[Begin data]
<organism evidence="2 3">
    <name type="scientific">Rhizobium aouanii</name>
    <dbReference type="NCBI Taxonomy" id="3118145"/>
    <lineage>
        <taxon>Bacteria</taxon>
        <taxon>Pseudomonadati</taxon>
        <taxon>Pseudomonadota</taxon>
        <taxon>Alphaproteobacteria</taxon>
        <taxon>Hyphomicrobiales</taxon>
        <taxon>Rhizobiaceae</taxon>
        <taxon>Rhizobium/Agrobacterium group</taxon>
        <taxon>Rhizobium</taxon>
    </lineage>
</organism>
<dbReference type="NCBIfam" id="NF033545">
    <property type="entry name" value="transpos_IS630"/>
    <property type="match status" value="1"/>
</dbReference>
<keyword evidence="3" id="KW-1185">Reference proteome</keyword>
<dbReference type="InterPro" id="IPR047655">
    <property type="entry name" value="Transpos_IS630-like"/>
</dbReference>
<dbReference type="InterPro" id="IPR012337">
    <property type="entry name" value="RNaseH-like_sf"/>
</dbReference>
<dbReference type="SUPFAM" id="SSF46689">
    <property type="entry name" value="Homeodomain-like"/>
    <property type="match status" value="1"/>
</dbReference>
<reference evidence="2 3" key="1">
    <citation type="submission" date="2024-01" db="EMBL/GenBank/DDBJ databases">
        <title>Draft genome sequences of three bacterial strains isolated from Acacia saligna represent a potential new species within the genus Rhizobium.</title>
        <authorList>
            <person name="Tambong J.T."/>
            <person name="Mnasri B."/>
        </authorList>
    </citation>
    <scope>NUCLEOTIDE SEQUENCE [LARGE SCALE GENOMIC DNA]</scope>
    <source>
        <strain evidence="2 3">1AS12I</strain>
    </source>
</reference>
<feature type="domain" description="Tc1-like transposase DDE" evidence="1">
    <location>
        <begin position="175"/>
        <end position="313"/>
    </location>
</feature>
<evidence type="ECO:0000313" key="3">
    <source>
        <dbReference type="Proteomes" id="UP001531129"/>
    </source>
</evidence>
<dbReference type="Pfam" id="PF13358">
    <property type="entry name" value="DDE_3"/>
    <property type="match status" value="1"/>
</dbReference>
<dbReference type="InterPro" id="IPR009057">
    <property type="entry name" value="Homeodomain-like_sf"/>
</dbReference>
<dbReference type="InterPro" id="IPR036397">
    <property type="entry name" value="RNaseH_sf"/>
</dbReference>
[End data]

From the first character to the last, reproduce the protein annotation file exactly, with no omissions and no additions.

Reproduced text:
<organism evidence="2 3">
    <name type="scientific">Rhizobium aouanii</name>
    <dbReference type="NCBI Taxonomy" id="3118145"/>
    <lineage>
        <taxon>Bacteria</taxon>
        <taxon>Pseudomonadati</taxon>
        <taxon>Pseudomonadota</taxon>
        <taxon>Alphaproteobacteria</taxon>
        <taxon>Hyphomicrobiales</taxon>
        <taxon>Rhizobiaceae</taxon>
        <taxon>Rhizobium/Agrobacterium group</taxon>
        <taxon>Rhizobium</taxon>
    </lineage>
</organism>
<dbReference type="NCBIfam" id="NF033545">
    <property type="entry name" value="transpos_IS630"/>
    <property type="match status" value="1"/>
</dbReference>
<keyword evidence="3" id="KW-1185">Reference proteome</keyword>
<dbReference type="InterPro" id="IPR047655">
    <property type="entry name" value="Transpos_IS630-like"/>
</dbReference>
<dbReference type="InterPro" id="IPR012337">
    <property type="entry name" value="RNaseH-like_sf"/>
</dbReference>
<dbReference type="SUPFAM" id="SSF46689">
    <property type="entry name" value="Homeodomain-like"/>
    <property type="match status" value="1"/>
</dbReference>
<reference evidence="2 3" key="1">
    <citation type="submission" date="2024-01" db="EMBL/GenBank/DDBJ databases">
        <title>Draft genome sequences of three bacterial strains isolated from Acacia saligna represent a potential new species within the genus Rhizobium.</title>
        <authorList>
            <person name="Tambong J.T."/>
            <person name="Mnasri B."/>
        </authorList>
    </citation>
    <scope>NUCLEOTIDE SEQUENCE [LARGE SCALE GENOMIC DNA]</scope>
    <source>
        <strain evidence="2 3">1AS12I</strain>
    </source>
</reference>
<feature type="domain" description="Tc1-like transposase DDE" evidence="1">
    <location>
        <begin position="175"/>
        <end position="313"/>
    </location>
</feature>
<evidence type="ECO:0000313" key="3">
    <source>
        <dbReference type="Proteomes" id="UP001531129"/>
    </source>
</evidence>
<dbReference type="Pfam" id="PF13358">
    <property type="entry name" value="DDE_3"/>
    <property type="match status" value="1"/>
</dbReference>
<dbReference type="InterPro" id="IPR009057">
    <property type="entry name" value="Homeodomain-like_sf"/>
</dbReference>
<dbReference type="InterPro" id="IPR036397">
    <property type="entry name" value="RNaseH_sf"/>
</dbReference>